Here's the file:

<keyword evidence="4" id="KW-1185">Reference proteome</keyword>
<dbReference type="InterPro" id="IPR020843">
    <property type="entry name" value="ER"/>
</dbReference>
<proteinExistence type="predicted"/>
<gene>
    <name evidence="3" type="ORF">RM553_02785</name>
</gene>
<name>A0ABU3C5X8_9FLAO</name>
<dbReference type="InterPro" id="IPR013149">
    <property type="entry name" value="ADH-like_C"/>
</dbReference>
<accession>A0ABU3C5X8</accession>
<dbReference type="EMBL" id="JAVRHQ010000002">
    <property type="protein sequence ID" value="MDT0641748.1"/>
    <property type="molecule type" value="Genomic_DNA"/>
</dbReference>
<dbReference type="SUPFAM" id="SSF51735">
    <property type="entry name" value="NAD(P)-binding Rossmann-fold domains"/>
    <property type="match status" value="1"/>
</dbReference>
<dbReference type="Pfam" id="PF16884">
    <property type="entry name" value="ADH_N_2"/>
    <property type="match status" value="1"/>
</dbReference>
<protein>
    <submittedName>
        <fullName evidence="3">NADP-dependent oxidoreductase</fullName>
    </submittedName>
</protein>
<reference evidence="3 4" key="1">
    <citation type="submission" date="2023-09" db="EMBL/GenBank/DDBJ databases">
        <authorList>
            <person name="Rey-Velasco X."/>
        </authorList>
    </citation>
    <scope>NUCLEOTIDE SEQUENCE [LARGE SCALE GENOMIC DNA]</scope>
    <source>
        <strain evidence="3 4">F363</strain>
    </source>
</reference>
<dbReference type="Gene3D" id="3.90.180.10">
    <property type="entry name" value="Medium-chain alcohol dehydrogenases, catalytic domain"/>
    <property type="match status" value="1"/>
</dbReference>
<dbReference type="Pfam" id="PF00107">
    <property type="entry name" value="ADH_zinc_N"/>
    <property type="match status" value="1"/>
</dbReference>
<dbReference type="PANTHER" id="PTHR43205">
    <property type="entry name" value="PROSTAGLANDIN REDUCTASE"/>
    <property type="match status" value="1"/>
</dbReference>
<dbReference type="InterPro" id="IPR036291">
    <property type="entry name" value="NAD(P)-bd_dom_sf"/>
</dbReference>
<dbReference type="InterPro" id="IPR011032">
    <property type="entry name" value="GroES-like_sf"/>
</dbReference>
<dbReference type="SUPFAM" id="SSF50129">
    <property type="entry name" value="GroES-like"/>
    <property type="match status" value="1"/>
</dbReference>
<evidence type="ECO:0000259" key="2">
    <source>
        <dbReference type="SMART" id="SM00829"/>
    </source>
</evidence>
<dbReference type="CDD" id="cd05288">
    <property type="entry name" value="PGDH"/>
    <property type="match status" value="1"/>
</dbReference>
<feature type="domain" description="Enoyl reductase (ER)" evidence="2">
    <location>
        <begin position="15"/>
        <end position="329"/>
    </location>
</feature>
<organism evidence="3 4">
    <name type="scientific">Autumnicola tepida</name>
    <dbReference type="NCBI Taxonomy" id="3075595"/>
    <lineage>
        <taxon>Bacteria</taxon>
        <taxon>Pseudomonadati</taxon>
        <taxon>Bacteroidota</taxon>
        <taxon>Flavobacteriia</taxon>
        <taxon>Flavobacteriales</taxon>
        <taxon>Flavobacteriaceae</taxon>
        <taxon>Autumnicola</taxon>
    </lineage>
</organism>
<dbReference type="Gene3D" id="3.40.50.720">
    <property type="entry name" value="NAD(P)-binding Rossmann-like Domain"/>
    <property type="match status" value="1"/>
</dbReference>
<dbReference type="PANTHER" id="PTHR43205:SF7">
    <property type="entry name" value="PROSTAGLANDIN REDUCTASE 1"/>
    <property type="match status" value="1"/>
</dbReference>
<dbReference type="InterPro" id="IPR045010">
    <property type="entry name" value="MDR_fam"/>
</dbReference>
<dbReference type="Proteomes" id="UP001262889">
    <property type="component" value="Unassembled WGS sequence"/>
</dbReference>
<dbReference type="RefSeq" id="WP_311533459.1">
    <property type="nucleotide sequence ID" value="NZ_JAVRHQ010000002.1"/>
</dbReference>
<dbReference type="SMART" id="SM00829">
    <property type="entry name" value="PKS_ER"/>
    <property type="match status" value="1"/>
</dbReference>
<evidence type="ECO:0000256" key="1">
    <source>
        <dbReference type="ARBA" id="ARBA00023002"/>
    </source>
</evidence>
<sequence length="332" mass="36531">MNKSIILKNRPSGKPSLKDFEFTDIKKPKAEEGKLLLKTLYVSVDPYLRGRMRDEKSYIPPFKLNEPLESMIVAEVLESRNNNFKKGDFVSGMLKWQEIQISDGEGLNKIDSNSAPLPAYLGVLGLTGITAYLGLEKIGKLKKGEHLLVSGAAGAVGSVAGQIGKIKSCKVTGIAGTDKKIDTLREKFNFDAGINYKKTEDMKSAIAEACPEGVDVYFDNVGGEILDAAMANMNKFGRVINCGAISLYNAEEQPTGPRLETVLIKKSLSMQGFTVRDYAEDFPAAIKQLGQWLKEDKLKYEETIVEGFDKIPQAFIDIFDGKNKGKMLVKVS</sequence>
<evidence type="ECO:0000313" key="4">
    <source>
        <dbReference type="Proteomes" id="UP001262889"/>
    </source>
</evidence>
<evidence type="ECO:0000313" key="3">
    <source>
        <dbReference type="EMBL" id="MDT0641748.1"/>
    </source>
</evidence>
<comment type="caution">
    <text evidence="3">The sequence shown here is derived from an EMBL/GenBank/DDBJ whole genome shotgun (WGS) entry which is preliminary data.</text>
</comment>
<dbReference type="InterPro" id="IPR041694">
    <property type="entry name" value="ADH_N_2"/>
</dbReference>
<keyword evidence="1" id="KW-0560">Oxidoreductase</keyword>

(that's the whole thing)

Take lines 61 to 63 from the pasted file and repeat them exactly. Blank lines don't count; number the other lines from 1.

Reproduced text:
    <property type="entry name" value="GroES-like"/>
    <property type="match status" value="1"/>
</dbReference>